The Carroll County Mental Health Advocates (CCMHA) is a non-profit organization that is committed to providing support, resources and education to individuals and families impacted by mental illness and addiction in Carroll County.
“One of our six components and services to the community is awareness and education,” said Jodie Goodman, Executive Director of the Mental Health Advocates Center. “That includes suicide prevention and awareness.”
This month, the organization has partnered with other organizations to raise awareness about suicide in the community. The first which was held, Saturday, Sept. 10 in Coweta County with their local pathways, the community service board.
“They were doing a suicide prevention awareness walk and coping skills fair,” said Goodman. “The theme is no one walks alone.”
The organization is planning an annual event that will continue to raise awareness about mental illnesses.
“We are gearing up for our biggest fundraiser of the year which is our masquerade ball,” said Goodman. “It is masking mental illness which is our annual event.”
The Masquerade Ball will be hosted Oct. 1, 2022.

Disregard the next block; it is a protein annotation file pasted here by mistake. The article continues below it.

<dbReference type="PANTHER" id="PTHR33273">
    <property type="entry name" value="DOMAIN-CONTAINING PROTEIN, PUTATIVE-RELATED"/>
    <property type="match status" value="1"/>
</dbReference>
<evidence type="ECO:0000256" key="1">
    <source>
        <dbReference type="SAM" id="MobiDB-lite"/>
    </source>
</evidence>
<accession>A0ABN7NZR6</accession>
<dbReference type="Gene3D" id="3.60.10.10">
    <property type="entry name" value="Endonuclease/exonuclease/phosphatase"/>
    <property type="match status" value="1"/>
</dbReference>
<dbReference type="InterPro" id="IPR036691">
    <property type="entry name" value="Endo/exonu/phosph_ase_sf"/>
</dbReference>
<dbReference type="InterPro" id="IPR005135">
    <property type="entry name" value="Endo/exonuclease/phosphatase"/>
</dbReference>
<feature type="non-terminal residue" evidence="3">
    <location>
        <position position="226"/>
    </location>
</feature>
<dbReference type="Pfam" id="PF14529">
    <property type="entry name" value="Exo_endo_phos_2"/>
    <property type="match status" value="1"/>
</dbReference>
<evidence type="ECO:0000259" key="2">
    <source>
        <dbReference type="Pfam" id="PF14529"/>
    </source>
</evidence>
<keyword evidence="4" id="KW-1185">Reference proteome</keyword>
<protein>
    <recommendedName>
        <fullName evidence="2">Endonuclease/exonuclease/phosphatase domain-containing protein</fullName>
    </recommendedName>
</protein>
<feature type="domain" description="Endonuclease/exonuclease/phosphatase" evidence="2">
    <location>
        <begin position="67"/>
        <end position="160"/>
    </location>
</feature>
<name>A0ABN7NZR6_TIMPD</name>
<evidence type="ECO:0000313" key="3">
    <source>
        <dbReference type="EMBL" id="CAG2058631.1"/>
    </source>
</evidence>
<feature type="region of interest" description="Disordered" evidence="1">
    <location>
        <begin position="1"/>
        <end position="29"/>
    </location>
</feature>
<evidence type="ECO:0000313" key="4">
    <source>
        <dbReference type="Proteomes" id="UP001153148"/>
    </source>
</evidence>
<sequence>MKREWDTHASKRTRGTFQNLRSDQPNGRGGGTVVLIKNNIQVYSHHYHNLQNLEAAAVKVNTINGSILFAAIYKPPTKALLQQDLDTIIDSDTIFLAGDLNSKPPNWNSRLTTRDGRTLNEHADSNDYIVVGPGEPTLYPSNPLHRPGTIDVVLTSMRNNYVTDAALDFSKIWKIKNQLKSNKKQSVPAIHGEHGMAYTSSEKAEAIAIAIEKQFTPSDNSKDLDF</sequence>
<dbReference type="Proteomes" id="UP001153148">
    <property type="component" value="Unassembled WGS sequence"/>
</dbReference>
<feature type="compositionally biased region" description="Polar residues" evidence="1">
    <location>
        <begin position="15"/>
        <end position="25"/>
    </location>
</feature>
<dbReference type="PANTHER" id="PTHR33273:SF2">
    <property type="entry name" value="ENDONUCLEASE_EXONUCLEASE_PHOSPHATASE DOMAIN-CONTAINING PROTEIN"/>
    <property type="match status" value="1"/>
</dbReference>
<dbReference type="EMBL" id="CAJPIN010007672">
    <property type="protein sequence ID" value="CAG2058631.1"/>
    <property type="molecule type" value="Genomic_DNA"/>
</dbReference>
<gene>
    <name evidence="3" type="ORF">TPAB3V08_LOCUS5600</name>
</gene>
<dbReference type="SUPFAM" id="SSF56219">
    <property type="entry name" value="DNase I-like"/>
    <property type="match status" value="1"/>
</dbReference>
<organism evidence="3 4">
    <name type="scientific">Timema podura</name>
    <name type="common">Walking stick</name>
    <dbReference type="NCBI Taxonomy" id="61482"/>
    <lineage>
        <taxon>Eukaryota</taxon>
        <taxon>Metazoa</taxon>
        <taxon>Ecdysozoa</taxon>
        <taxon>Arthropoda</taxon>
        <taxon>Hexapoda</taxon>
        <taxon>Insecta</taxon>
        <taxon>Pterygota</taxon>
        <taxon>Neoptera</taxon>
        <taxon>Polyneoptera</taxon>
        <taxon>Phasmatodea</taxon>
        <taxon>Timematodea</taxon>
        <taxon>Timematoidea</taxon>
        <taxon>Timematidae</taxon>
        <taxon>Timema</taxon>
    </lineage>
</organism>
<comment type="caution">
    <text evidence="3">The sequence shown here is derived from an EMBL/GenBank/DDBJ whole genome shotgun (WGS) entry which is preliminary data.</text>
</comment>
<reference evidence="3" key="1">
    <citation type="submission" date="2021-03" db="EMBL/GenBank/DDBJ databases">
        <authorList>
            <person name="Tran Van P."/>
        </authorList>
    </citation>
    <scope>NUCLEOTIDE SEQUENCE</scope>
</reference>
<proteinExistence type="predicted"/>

The Carroll County Family Connection, a partner agency, also offers a QPR (question, persuade and refer training) education class, to help those who may be afraid to reach out on their own. It is a 75-minute training to help individuals recognize the warning signs for someone at risk for suicide and how to respond.
“It is a very powerful class of training,” said Goodman. “It teaches you to ask the really hard questions.”
This will be held Sept. 29, from 4 to 7 p.m. at City Station. It is open to all individuals. To register, visit Carroll County Family Connection on Facebook and scan the QR code, or send an email to email@example.com.
An SOS survivors of suicide loss support group is also held at the Center. This is held on the third Tuesday of each month at 7 p.m. It can be found at their office, 118 S White St.
“It is open to anyone who has lost a loved one to suicide,” Goodman said. “You don’t have to sign up, you just show up.”
If you or someone you know needs help, call the National Suicide Prevention Lifeline at 988 or 911 in an emergency.
“Just know that you are not alone,” said Goodman. “Call someone no matter what the problem is. Nothing, nothing, nothing is worth losing your life over. We can talk about it; nothing is that great that we can’t work through it.”